Traffic Police most corrupt—survey


A Centre for Social Research 2013 Governance and Corruption survey has rated the Traffic Police as the most corrupt of all public institutions the study targeted.

The survey also found that there are only a few public institutions whose dealings with the firms do not involve asking for gratification.


Chancellor College political scientist Blessings Chinsinga, who was one of the four principle investigators, presented the findings to the media and Anti- Corruption Bureau (ACB) officials in Blantyre on Friday.

The main purpose of the survey is to systematically monitor and track the trends of corruption in the country with the ultimate goal of helping the ACB refocus, refine and rediscover anti-corruption strategies on the basis of the findings.

A similar survey was done in 2006 and 2010.


“The Traffic Police are the most corrupt of all institutions surveyed with its officers asking [for] gratification in four out of every 10 contacts they have business with. The positive development, however, is that compared to 2010, the number of institutions with a clean sheet has increased from three to six.

“While in 2010, the Internal Procurement Committees were considered most corrupt, the Traffic Police have now replaced them at the top of the table. The former are now ranked 12th, with only five percent of the contacts being associated with payment of gratification contrasting with 33 percent in 2010,” the survey report reads in part.

According to the report, some institutions such as the Traffic Police, General Police and Road Traffic Directorate require more targeted efforts to combat corruption because they remain among the most corrupt as was the case in 2010.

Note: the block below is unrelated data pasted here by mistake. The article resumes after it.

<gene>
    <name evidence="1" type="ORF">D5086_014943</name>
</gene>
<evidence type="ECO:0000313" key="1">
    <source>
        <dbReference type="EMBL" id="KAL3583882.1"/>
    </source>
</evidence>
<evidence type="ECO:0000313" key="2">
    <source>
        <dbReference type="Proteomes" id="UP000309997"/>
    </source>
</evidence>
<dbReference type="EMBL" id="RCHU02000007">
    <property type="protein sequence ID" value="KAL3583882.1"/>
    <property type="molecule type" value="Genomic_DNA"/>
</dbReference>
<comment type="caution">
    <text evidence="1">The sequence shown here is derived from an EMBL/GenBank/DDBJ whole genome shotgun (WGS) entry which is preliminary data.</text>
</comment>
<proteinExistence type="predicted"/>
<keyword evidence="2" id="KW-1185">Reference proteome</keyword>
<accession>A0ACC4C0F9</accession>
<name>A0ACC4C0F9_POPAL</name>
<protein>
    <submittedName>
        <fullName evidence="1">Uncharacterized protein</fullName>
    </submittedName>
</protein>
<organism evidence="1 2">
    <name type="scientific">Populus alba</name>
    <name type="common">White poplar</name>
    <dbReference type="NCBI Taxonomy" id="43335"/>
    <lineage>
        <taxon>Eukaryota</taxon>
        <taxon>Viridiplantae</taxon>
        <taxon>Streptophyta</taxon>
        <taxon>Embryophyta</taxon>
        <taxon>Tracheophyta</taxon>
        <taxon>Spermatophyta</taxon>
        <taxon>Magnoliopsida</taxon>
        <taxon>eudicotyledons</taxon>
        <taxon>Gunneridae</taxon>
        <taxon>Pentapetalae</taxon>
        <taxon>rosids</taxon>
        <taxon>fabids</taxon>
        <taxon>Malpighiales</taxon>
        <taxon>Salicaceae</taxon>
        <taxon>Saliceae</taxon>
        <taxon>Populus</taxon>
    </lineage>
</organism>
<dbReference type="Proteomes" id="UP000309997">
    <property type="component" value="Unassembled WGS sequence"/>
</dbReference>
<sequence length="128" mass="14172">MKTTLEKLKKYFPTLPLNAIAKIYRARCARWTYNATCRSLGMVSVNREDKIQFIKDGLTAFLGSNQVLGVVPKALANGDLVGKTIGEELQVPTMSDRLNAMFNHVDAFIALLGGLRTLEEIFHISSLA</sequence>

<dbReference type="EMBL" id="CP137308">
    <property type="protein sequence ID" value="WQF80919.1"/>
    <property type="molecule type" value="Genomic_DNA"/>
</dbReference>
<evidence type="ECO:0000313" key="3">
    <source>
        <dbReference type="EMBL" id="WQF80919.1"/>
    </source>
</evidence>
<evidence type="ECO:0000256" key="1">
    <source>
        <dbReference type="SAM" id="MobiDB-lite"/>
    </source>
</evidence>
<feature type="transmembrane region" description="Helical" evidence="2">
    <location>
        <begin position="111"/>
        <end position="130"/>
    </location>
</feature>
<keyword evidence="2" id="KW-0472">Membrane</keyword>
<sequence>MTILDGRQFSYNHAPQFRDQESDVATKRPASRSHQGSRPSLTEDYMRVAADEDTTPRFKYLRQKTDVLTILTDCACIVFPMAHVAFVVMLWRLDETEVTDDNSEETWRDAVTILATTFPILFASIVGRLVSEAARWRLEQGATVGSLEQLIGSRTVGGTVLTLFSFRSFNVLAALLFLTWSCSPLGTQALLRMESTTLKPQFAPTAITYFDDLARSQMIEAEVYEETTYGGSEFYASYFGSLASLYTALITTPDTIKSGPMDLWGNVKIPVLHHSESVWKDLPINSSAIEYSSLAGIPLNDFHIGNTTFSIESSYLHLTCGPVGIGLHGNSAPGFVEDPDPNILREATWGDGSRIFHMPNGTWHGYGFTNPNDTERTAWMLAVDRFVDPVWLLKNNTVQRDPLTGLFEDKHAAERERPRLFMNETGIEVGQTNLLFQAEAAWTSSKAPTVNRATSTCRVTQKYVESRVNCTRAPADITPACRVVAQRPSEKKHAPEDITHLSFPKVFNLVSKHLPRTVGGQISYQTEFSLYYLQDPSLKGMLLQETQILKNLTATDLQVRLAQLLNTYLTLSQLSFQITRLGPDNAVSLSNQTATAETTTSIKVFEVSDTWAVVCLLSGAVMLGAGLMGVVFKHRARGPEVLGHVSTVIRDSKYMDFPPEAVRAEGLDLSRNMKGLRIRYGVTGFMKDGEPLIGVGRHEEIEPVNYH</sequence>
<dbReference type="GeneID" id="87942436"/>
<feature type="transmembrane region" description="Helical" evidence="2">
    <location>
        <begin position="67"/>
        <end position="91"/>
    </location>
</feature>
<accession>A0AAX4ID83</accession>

On the war against corruption, the survey results show that there is a strong feeling that the overall efficacy of the government’s anti-corruption strategy has dramatically declined.

While in 2010 59 percent of the respondents said the anti-corruption strategy was effective, only 35.5 percent indicated as such in 2013.

“This is a substantial decline, especially when one considers that in the 2006 baseline survey as many as 75 percent of the respondents deemed the government’s anti-corruption strategy effective. The 2013 survey results clearly show that confidence in the government’s anti-corruption strategy has been substantially eroded over the years,” the report says.

The institutions that were highly rated in combating corruption included the media (73.6%), churches/religious bodies (72.6%), nongovernmental organisations (61.1%), academics and teachers (60.9%), the ACB (50.5%), the Police (49.6%) and Office of the Ombudsman (48.5%).

The report, however, said it is striking to note that the performance of the ACB has dramatically gone down from 73 percent in 2010 to 50.5 in 2013, which raises serious concerns about the country’s prospects of winning the battle against corruption.

“The survey was conducted at the time Cashgate had just been discovered and, therefore, one would expect such perceptions from people. People were and are still angry. It is just normal for people to react in that way. We are not bitter with the results. We take the results as a lesson and we will use them to improve our operations,” Senior Public Relations Manager at ACB, Egrita Ndala said.

The survey results also show that the efficiency levels and the quality of services that the public agencies offer have substantially deteriorated both from the perception of the households and businesses although the assessment is particularly negative on the part of businesses.

The survey also found that the top-performing public agencies in as far as households are concerned include the Malawi Postal Corporation, Malawi Telecommunications Limited, Local Development Fund, Malawi Electoral Commission and Malawi Broadcasting Corporation.

But Traffic Police and the Administrator General remain amongst the least performing public institutions.

“New entrants include Admarc, Accountant General and Public Education Services, replacing Immigration Department, Ministry of Agriculture and the Youth Development Fund from the 2010 line-up,” the report says.

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